so I'm screwed when it comes to getting the correct abv, then? No use in taking a final gravity???
You can calculate your OG.

OG= (90*2.5/5)/1000+1= 1.045

Brewers use that math all the time when topping up with water. The math is more accurate than trying to take a gravity reading after adding water because it takes a while for the water and wort to mix good enough for a reliable SG reading.

Offline HoosierBrew

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Re: American Pilsner with O.G. of 1.090?
« Reply #8 on: September 21, 2014, 11:58:56 PM »
Why do you say that?
You have the original gravity, which is about half of your measurement or 1.045.

+1
Jon H.

Offline kyle.daugherty1

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Re: American Pilsner with O.G. of 1.090?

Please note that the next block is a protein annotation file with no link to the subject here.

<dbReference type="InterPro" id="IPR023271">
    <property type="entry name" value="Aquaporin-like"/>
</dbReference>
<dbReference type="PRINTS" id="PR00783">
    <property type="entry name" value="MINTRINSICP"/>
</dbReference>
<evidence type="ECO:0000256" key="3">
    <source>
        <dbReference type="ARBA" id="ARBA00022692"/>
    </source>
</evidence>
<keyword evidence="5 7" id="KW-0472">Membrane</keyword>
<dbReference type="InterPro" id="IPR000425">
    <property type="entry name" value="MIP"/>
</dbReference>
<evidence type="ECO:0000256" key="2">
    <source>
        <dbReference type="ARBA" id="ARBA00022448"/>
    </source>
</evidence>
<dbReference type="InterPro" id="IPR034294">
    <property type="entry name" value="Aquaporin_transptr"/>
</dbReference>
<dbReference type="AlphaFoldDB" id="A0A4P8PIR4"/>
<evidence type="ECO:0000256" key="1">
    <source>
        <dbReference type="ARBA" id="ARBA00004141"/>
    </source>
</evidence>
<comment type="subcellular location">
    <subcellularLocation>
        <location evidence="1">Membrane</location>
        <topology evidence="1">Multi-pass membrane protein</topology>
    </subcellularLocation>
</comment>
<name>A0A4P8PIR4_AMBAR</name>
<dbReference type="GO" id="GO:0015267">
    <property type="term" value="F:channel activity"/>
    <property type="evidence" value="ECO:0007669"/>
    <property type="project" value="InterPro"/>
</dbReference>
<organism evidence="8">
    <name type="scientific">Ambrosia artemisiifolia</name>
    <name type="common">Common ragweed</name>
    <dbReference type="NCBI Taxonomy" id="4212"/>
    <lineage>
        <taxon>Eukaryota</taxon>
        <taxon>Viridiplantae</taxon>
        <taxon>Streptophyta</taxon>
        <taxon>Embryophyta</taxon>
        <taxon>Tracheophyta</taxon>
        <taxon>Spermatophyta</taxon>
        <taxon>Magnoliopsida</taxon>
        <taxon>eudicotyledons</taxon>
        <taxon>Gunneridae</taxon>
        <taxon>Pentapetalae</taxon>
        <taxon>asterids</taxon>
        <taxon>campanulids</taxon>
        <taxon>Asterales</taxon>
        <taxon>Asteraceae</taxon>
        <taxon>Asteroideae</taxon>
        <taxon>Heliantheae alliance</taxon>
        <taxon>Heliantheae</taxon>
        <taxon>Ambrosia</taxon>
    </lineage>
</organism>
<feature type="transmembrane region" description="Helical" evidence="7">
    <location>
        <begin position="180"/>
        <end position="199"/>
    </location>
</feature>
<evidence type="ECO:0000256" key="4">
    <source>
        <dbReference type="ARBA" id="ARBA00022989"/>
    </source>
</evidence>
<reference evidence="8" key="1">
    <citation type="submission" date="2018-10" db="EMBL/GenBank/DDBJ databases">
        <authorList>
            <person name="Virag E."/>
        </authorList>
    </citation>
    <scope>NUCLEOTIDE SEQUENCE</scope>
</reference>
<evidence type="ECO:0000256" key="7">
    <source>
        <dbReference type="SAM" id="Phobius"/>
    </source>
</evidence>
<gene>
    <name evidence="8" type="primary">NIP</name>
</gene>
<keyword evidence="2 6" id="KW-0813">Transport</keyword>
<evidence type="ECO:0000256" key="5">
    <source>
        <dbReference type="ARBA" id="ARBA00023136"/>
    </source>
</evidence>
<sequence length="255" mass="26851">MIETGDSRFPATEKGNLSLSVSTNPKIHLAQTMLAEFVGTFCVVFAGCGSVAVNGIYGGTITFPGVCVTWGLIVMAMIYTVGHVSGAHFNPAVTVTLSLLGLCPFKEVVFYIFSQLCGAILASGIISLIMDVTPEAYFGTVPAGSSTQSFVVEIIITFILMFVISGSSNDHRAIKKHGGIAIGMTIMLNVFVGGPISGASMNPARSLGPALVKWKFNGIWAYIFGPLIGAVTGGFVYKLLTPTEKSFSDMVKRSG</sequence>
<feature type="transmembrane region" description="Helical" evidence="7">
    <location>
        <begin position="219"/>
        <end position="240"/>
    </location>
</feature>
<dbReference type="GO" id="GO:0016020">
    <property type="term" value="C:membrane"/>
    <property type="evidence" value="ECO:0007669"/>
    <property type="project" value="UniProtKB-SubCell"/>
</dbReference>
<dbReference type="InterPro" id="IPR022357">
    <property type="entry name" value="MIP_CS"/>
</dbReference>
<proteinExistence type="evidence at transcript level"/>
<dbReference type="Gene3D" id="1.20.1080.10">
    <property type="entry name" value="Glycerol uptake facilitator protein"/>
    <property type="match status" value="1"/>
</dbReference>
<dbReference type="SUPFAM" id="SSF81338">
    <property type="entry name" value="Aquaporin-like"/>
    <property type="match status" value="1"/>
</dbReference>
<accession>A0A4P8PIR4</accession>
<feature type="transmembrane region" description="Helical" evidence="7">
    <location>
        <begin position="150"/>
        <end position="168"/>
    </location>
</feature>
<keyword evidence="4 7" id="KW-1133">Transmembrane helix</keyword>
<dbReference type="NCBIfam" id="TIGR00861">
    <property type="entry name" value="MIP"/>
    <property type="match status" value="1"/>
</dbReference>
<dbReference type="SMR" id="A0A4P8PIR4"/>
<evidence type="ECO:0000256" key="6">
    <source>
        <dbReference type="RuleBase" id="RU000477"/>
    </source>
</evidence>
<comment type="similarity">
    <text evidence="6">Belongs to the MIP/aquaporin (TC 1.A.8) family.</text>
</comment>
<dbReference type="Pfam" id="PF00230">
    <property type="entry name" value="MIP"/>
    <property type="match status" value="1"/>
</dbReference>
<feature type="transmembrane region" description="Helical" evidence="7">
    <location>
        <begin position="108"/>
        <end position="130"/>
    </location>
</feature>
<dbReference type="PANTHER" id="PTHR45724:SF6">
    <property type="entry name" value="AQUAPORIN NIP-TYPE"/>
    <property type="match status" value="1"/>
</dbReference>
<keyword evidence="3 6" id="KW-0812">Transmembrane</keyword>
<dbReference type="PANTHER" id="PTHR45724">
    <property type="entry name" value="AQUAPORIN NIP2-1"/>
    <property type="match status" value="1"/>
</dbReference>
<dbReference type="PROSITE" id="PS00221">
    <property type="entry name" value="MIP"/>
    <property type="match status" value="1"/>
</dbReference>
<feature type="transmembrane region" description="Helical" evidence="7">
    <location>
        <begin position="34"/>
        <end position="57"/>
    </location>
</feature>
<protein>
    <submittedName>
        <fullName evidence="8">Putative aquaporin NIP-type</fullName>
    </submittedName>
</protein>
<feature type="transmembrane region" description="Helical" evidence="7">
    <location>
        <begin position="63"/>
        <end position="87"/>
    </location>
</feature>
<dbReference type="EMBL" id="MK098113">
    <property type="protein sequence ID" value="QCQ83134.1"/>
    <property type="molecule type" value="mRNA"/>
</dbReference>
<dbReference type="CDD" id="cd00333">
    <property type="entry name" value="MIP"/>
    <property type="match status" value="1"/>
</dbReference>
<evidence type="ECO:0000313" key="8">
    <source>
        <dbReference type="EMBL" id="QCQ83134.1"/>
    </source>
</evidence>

« Reply #9 on: September 22, 2014, 12:03:05 AM »
Awesome. Thanks guys. I thought I completely screwed the pooch on my first batch. Thanks Alestateyall for the math. I'll use that for the next brews.

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Re: American Pilsner with O.G. of 1.090?
« Reply #10 on: September 22, 2014, 11:36:19 AM »
I don't mean to be snarky at all so don't take this the wrong way but it sounds like you are completely lost and shooting in the dark at this thing. I highly recommend a good homebrewing book or start at www.howtobrew.com so that you get a better understanding on what you are doing. At the very least exploding bottles can be dangerous.

Offline Jimmy K

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Re: American Pilsner with O.G. of 1.090?